He’s all hot in the pants about a simpler (read: less capable) version of the internet for (no disrepect, but let’s be honest): old farts who still need an afternoon to transfer files to a new machine.

    *********

    “The Worldbeam is a constantly growing journal or time line of electronic documents. Its storage is dispersed over many machines for reliability and safety, but to users the Beam looks like one structure. ”

    Umm…. the quote is a circular reference to the same object. Think of the blind men describing the elephant, but they’re all touching part of the leg.

    ****************

    “Are you afraid that you’d have to spend two hours a day assigning access privileges to every part of your Beam? Don’t be.”

    “Oh goodie! The salesman promised me that THIS one would solve all my woes and Be Easy™.” If it sounds too good to be true – it probably is.

    ***********

    “In today’s computing environment, it’s easy for spies, bureaucrats and thieves to “share” private information that isn’t theirs…”

    SPIES = BUREAUCRATS Telling indeed.

    What are you really afraid of author: the system, or people who can/will use it deviously? Because if it’s bad people you’re afraid of – they ain’t going away.

    ***********

    “…and (paradoxically) hard for public agencies to share information in the public interest.”

    And (paradoxically) that’s a political/social problem.

    The technology works well for large entities who truly wish to use it. Public entities, well, are resistant to change. They most likely let their new computers sit around for a few days to avoid transferring their files, too.

    Posted April 24, 2007 at 8:40 am | Permalink
  3. Malcolm says

    Hi Kevin and Andy, and thanks for turning a throwaway, I’m-too-beat-to-write-anything-tonight post into something worth reading.

    I absolutely agree that the security difficulties are being treated far too casually here, and that there will be a great deal of reluctance to relinquish local storage of sensitive information.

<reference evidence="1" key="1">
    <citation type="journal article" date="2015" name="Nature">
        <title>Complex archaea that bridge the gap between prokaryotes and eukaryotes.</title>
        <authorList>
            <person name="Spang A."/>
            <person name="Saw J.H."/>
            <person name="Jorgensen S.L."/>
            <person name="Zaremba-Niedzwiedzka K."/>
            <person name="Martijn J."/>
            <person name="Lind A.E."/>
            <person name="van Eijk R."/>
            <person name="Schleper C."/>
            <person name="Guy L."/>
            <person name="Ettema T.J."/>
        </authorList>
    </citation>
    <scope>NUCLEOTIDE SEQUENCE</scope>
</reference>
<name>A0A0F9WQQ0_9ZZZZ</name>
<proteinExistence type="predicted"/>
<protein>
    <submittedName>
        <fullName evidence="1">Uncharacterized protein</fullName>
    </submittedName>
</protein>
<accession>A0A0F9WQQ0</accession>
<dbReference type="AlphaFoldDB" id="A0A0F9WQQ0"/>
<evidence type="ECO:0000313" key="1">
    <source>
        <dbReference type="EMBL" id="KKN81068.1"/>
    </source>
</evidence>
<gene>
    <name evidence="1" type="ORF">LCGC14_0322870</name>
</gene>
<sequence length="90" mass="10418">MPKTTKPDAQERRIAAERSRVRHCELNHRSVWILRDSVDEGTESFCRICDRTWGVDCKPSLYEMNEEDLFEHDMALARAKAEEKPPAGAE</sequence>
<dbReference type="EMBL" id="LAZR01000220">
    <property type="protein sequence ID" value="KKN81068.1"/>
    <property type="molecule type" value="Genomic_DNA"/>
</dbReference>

One thing that I do like about the idea is the same concept that we were pursuing at the fantastically promising (but ultimately doomed by the personality conflicts of its founders) prospective-search company PubSub; namely that folks are intersted in what is happening on the Web right now; this model seems very nicely suited for that.

    Thanks for sharing that apt French homophone; presumably in Old French it was “abisme”, as in “abysmal”; the circonflex tips us off to the missing ‘s’.

    Welcome, Andy, and thanks for visiting. We must remember that Gelernter is not exactly computer-illiterate, although there is sometimes a tendency for the professional to have only rudimentary familiarity with consumer gear, I must admit, having been guilty of it myself regarding both computers and audio.

    We can wait and see how this goes. The standards organizations that control the Internet are hardly uncritical of new ideas; for this thing to succeed, it will have to be robust indeed. It should be interesting.

    Posted April 24, 2007 at 10:38 am | Permalink
  4. Andy-in-Korea says

    Hi Malcolm, thanks for the post – and to Kevin for pointing this out on his blog.

    I didn’t mean to sound *too* harsh on the author, I know he’s not a dolt. But the tone of the article struck me as his own I’m-too-beat-to-write-anything-tonight post. What still strikes me, though, is his expounding on the benefits of the shiny, new thing which is, fundamentally, the same thing.

    Posted April 25, 2007 at 9:52 am | Permalink